Whether there in fact exists a sharp difference between Orthodoxy and Catholicism on the salvific necessity of Holy Baptism is a debatable question, I think.  As noted, the necessity of Baptism is emphatically affirmed in the Orthodox Confession of Dositheus.  Were the Eastern Patriarchs who signed this confession deluded by Western influence?  Are we to believe that the Orthodox Church forgot the Orthodox faith for 500 years?  I think not.  It's quite one thing to say that between the 16th and 20th centuries Orthodoxy sought to express its faith in theological categories ultimately deemed inadequate; it's quite another thing to say that for half a millennium Orthodoxy taught falsehood.  

Let's not also forget that the Holy Fathers are not restricted to Eastern Fathers.  Consider Canon 110 of the Synod of Carthage (A.D. 419):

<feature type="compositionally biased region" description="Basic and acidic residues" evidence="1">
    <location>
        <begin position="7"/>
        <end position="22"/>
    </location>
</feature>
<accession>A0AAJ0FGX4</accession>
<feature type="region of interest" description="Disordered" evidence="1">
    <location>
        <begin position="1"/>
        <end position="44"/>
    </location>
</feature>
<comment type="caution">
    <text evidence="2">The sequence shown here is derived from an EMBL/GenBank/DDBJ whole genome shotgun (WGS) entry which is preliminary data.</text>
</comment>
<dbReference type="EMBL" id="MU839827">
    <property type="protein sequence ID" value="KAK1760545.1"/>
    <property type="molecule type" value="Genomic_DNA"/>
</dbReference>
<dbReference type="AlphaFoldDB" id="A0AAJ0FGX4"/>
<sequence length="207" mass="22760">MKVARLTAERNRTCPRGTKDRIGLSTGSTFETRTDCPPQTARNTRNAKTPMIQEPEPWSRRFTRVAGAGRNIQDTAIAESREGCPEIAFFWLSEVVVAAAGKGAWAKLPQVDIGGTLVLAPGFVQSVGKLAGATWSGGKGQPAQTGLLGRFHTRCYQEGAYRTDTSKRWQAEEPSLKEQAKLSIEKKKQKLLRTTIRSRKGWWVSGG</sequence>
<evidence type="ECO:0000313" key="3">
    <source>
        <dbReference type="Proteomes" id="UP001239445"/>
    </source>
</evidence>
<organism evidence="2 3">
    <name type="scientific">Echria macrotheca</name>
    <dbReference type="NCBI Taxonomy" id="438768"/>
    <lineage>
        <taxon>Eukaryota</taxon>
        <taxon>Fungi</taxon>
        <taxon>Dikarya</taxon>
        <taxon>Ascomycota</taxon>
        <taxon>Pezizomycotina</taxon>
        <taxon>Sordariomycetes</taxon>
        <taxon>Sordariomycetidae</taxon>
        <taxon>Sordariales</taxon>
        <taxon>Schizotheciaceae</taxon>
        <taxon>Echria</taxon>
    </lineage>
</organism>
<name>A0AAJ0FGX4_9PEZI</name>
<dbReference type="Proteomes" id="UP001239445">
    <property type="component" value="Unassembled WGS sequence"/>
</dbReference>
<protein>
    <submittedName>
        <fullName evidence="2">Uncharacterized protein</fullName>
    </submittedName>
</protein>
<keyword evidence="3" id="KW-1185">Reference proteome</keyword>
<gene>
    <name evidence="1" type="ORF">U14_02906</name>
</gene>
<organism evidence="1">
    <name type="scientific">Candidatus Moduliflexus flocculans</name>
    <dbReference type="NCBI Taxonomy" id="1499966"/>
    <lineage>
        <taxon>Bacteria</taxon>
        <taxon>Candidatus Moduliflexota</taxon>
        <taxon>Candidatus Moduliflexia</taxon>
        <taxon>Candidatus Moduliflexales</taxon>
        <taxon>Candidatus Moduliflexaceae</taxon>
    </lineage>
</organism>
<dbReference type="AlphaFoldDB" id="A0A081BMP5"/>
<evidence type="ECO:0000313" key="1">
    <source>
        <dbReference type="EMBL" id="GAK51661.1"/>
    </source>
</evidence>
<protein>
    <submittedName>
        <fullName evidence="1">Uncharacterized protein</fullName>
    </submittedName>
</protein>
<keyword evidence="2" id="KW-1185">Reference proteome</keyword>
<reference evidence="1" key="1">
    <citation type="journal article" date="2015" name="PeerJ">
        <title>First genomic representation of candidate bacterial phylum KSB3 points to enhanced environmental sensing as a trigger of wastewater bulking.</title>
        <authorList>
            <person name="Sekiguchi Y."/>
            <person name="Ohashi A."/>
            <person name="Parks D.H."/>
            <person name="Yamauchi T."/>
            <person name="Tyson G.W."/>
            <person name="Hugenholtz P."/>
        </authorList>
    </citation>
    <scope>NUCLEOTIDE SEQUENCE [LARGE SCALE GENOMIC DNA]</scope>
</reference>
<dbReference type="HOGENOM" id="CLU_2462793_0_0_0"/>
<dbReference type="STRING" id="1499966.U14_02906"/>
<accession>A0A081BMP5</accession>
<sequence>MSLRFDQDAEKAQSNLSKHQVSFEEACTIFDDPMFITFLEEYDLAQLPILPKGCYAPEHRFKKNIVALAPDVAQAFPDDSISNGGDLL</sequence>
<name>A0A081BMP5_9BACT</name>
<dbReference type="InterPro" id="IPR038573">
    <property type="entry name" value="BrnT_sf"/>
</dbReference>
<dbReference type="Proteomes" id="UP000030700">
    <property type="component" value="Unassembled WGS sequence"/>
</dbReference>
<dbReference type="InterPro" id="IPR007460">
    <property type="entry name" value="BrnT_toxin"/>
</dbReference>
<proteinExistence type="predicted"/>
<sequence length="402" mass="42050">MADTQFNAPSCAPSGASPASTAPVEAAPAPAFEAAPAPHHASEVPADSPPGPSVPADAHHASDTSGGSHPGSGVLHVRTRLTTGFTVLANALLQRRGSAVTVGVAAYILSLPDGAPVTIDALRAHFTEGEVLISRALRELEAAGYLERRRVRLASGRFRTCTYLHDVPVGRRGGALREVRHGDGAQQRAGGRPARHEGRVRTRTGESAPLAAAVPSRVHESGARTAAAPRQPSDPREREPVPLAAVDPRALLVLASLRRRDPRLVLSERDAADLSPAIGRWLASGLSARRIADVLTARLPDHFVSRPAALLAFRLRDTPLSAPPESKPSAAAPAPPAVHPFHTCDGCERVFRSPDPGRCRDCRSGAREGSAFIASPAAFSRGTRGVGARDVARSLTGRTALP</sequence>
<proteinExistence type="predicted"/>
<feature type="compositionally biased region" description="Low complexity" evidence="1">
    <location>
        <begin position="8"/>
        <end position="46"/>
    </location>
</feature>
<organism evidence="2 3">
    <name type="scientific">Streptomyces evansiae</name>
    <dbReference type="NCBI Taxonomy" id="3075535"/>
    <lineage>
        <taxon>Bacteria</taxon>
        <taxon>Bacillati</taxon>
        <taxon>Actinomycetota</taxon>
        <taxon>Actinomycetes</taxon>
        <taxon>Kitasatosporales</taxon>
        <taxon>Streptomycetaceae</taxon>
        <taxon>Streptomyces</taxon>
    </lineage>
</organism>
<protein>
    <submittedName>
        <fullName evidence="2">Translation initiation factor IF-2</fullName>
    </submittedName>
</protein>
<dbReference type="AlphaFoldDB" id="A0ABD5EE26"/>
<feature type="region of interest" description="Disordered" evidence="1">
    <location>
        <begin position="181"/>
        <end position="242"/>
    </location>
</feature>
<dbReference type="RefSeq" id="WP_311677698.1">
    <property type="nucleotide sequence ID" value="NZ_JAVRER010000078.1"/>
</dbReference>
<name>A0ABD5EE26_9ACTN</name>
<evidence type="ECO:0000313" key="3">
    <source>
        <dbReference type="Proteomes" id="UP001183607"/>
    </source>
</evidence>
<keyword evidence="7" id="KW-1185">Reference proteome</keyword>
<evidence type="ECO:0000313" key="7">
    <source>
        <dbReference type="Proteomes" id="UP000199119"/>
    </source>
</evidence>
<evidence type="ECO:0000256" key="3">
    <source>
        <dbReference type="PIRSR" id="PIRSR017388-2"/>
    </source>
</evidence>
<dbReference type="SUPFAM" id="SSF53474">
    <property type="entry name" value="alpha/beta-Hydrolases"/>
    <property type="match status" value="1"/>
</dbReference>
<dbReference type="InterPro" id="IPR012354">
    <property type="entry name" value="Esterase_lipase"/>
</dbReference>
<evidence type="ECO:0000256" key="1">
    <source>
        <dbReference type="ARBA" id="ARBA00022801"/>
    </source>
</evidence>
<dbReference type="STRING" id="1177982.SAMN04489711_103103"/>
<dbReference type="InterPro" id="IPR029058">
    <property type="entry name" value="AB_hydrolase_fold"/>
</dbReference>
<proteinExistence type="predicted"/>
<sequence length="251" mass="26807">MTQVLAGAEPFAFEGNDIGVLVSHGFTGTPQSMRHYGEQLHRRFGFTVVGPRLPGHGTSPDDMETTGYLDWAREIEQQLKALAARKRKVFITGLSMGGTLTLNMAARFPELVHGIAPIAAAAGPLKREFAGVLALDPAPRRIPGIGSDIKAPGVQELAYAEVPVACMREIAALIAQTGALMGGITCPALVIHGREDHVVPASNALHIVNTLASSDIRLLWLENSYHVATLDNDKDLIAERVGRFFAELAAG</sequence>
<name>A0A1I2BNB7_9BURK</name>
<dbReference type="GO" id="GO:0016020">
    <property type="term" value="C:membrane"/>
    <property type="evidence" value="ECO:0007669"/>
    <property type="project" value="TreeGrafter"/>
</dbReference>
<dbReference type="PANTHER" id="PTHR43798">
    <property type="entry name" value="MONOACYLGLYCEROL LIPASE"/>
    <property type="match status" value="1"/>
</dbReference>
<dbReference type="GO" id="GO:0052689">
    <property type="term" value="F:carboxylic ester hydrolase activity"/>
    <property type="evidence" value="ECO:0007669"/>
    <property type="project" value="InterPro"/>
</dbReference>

Quote
Likewise it seemed good that whosoever denies that infants newly from their mother’s wombs should be baptized, or says that baptism is for remission of sins, but that they derive from Adam no original sin, which needs to be removed by the laver of regeneration, from whence the conclusion follows, that in them the form of baptism for the remission of sins, is to be understood as false and not true, let him be anathema.

For no otherwise can be understood what the Apostle says, “By one man sin is come into the world, and death through sin, and so death passed upon all men in that all have sinned,” than the Catholic Church everywhere diffused has always understood it. For on account of this rule of faith (regulam fidei) even infants, who could have committed as yet no sin themselves, therefore are truly baptized for the remission of sins, in order that what in them is the result of generation may be cleansed by regeneration.